In the times of the printing press we gave rise to mass literacy, but only a few people could print, thanks to printer’s privilege accorded by the King. Then we had the encyclopedia giving access to knowledge to the many,but only a few could participate in contributing to the encyclopedia. In our modern times, we have the invention of the internet and browser, and now you have the tools to either personally publish via a blog, or publish your own media, and contribute to the development of global knowledge via Wikipedia.
But what’s really interesting about this data is when its seen as a cohort, not when its seen on its own by the user themselves. People want to be able to compare their data to data from people (or families) that are similar to their own – such as having the same size and age of family members, same size of house, and so on. Utilities don’t have level of personal data, only individuals can provide it.
The solution developed here is to give people a widget they can install on their PC, using the same username and password as they have to access their utility bills online. The widget displays emissions relative to a similar cohort, presented as an average, and based on what the community of widget users inputs. And then the widget is in a position to make suggestions of how you can do better, based on what people in your situation can and have done. The widget downloads the data and uploads it for you, and provides the data that is then available for the larger scale visualisations.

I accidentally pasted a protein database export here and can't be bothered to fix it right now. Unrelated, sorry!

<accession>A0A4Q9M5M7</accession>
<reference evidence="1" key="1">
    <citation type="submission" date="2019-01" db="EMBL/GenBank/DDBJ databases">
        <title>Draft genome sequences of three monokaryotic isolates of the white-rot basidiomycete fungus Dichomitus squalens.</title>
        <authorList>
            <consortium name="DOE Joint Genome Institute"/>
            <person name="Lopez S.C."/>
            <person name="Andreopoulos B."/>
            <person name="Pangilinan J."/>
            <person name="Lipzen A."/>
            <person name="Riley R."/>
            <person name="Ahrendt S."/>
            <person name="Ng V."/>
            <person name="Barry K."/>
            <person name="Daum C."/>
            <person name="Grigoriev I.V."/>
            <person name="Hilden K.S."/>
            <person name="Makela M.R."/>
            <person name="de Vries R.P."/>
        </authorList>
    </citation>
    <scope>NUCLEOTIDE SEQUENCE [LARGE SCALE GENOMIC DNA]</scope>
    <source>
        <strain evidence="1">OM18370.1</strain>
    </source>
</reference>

This gives rise to the second dilemma: we might be emulating the old model of the King’s privilege where only a few have access to the data and visualise it for everyone else (a broadcast model). The solution is to make everyone a data publisher. So cities, banks and utilities have the data, but as citizens we take data responsibility and publish it ourselves. Xively together with a device called the current cost monitor allows people to broadcast their realtime energy usage to the world. From this you get your own personal cloud of data. With many people doing the same there are societal patterns you can plot and education tools you can develop.
But the model has a few flaws. First, it’s costly (to produce and purchase these devices) and it’s wasteful. The current cost meter is a device that gathers data that we already
have – the utilities already have our personal energy data. Privacy concerns are what prevents our access to it in any other form than a quarterly bill.
- Javier Candeira. A Spaniard turned Melbournian, Javier builds objects to give interesting behaviour to public artworks and theatrical props, writes software to help people and companies automate their daily work, and teaches first year students at Monash University how to do all of the above. He also runs barrapunto.com, the Spanish language website on open source technology and civil rights in the digital realm.